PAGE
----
I love this time of year. The competition. The tight races. The close calls. I’m not talking football but AWARDS SEASON!! Duh. I’ve loved the Oscars and every awards show since I was a kid. But anything sparkly always held my gaze. I dressed up as Wonder Woman in kindergarten. I dumped loads of glitter on my tree topper angel we made in 1st grade, much to the dismay of my Catholic school art teacher. Anything that was  beautiful and spectacular from the Miss USA pageant to Gone with the Wind, completely captivated me as a kid.  Because long before I was addicted to drugs and alcohol, I was addicted to shiny.

As a kid growing up in Denver in the 1970’s and 80’s in a charming urban old school neighborhood, glamour wasn’t something that usually stumbled down my street. Thankfully, television and pop culture provided what Denver couldn’t. Charlie’s Angels, Wonder Woman and the Muppet Show were the main sources of inspiration. But reruns of That Girl, Bewitched,  and Josie and the Pussycats fit the bill nicely too. Yet nothing compared to the Oscars. The Oscars were a time when every famous person got dressed up to celebrate my real true childhood love: movies. Movies were the ultimate in sparkly. They had  the instant ability to take me away from my day-to-day and put me in another world. My parents supported my love of movies, books, art and- God bless them- Strawberry Shortcake.  But life in an alcoholic home ain’t a walk in the park so movies and fantasy weren’t just a good time. They literally saved my life. I had a place to run to that was all Madonna songs ,scratch and sniff stickers, Pound puppies and old movies-24 hours a day. And the ugly stuff could simply disappear.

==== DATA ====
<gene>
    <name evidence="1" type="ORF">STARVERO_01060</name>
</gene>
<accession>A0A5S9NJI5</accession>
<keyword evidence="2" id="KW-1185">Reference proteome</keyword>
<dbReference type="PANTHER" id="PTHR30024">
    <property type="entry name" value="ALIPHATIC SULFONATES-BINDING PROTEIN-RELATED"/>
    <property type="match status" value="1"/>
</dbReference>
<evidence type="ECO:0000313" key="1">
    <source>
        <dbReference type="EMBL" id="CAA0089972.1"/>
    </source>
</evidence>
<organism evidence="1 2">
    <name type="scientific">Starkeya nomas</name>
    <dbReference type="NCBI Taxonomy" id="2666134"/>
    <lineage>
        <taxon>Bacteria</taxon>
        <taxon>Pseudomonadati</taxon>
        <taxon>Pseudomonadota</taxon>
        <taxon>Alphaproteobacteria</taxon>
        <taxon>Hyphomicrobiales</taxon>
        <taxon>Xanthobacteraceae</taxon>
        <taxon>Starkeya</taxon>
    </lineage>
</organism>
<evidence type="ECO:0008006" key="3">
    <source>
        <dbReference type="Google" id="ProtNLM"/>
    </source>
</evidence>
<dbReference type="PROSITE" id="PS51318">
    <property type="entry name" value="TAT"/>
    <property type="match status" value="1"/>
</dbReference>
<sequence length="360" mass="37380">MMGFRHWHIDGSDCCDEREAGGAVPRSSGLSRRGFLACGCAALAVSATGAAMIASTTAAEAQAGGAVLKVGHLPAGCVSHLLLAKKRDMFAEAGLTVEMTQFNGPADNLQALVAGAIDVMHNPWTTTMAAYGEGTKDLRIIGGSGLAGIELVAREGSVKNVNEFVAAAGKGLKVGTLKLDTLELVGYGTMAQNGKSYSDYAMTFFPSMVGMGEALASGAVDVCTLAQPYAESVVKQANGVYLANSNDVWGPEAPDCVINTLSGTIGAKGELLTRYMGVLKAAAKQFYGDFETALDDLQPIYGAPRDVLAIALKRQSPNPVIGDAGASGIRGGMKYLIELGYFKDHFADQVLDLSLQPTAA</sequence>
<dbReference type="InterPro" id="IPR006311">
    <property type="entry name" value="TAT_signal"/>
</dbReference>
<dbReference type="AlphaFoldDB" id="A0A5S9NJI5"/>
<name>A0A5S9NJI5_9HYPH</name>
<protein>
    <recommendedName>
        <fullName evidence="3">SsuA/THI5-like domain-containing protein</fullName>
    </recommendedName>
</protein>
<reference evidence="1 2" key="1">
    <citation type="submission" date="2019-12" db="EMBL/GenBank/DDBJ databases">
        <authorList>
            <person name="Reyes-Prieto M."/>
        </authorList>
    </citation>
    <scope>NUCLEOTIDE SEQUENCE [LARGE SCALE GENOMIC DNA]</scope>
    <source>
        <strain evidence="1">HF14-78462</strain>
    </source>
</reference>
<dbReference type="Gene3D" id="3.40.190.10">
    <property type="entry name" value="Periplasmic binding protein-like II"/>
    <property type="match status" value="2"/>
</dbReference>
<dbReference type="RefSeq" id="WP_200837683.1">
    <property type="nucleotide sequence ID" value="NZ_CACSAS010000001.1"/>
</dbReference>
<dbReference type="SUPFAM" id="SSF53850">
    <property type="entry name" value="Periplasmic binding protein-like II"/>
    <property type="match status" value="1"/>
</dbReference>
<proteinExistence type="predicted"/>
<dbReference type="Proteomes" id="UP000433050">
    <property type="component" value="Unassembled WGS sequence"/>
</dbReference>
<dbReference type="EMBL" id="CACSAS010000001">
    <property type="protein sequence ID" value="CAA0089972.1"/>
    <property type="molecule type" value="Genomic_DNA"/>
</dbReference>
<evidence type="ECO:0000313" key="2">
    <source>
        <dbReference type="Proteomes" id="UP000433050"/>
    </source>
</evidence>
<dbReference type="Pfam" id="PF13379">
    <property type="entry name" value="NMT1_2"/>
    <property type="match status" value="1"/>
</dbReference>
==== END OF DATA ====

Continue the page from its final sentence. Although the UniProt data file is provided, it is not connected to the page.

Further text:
When I found alcohol and drugs and nightclubs and raves, it was as if the fantasy life never had to end. Dressed in glitter covered vinyl and boas and more sparkly t-shirts, my friends and I were the 90’s personified. We partied at clubs with Courtney Love and George Michael. We crashed movie parties and guzzled down free cocktails. We never paid to get in anywhere. But then you do that life 7 days a week and soon you’ve done it. And before you know it, your late 20s and early 30s have arrived and the party has moved from hipster dive bars into your living room. Seven nights a week and sometimes alone. Soon, sparkly is the last word anybody would use to describe your life.

Getting sober put me through the ringer and I wasn’t too worried about chasing fabulous anymore. That first year, I didn’t care about the Oscars and I barely went to the movies. But today I love the movies and can now remember what I’ve seen-always a bonus! I can’t wait to watch the Golden Globes tonight and the Oscars next month.  I admit a little temporary escape isn’t the worst thing and neither is the real world. My life, when I actually look at it, sparkles and glitters with amazing gifts- like a family who loves me, a healthy relationship and a  rich spiritual life.  And that is truly fabulous.

8 thoughts on “Sparkleholic